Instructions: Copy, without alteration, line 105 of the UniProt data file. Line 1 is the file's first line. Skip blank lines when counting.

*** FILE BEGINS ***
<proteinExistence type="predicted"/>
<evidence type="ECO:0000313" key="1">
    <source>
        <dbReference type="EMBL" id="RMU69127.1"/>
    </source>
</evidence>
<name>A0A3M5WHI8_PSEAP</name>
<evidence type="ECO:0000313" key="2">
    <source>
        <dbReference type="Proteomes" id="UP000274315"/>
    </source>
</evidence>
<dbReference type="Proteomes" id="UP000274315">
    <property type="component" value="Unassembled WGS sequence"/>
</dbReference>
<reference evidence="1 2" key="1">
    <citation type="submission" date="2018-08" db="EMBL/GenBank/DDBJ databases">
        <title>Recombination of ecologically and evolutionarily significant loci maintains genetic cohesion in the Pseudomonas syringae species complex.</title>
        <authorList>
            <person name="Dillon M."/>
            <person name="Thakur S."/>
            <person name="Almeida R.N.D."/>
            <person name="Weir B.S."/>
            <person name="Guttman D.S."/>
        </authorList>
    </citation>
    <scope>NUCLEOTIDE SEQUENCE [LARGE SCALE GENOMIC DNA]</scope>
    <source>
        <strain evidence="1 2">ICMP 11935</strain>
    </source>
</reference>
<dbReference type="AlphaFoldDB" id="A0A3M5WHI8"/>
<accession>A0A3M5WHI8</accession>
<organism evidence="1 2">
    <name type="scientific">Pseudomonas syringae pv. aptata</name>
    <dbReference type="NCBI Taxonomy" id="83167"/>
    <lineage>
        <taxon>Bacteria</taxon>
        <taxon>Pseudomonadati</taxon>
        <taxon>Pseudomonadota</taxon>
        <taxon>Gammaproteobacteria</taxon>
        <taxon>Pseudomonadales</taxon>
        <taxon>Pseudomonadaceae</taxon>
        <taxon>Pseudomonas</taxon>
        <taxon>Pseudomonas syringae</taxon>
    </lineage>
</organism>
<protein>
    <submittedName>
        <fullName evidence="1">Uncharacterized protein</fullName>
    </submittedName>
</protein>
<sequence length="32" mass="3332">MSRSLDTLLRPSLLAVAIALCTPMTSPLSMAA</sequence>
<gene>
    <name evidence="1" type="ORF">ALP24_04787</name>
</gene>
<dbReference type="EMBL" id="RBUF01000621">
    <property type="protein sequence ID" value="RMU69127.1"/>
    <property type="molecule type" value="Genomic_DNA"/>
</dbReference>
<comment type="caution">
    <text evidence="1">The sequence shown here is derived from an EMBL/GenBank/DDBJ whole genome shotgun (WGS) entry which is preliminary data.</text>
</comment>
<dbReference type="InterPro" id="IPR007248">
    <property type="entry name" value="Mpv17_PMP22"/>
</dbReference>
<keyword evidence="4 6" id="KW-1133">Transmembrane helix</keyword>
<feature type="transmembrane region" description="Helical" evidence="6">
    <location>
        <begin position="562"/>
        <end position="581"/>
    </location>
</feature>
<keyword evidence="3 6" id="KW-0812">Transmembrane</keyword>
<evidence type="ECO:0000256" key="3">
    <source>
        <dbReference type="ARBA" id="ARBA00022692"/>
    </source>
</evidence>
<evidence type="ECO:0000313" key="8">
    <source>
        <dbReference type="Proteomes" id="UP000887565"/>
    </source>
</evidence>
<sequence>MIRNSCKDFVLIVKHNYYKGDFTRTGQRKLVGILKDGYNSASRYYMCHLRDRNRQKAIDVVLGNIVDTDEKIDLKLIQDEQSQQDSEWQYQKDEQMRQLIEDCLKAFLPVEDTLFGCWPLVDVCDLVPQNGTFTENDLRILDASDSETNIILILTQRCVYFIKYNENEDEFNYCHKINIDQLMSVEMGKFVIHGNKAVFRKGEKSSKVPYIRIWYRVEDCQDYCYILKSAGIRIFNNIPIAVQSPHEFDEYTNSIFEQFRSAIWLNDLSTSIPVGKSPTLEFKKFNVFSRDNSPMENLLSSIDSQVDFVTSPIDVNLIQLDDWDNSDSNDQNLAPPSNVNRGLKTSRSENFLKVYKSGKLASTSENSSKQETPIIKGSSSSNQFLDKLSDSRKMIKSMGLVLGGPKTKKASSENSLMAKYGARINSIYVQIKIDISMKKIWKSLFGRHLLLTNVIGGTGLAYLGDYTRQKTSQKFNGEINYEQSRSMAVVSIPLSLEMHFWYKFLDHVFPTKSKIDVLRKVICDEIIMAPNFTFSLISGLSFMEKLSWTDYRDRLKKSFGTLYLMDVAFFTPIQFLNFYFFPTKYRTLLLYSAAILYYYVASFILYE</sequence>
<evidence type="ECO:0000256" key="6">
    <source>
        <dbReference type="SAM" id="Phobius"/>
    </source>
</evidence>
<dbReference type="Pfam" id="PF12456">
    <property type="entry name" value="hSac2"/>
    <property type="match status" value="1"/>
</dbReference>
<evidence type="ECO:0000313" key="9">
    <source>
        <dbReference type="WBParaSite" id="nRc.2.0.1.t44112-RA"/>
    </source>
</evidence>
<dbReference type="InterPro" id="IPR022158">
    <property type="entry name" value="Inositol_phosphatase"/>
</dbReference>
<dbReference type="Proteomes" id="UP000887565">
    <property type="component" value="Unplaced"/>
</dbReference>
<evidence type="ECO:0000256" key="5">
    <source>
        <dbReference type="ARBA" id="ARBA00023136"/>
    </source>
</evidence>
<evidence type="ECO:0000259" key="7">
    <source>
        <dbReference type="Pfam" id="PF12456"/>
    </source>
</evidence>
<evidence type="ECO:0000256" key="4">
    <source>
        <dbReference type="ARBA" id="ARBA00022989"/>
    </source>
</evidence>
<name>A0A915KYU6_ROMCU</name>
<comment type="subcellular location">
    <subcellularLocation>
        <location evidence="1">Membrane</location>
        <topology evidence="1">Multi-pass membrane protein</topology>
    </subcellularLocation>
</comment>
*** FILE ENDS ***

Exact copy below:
</dbReference>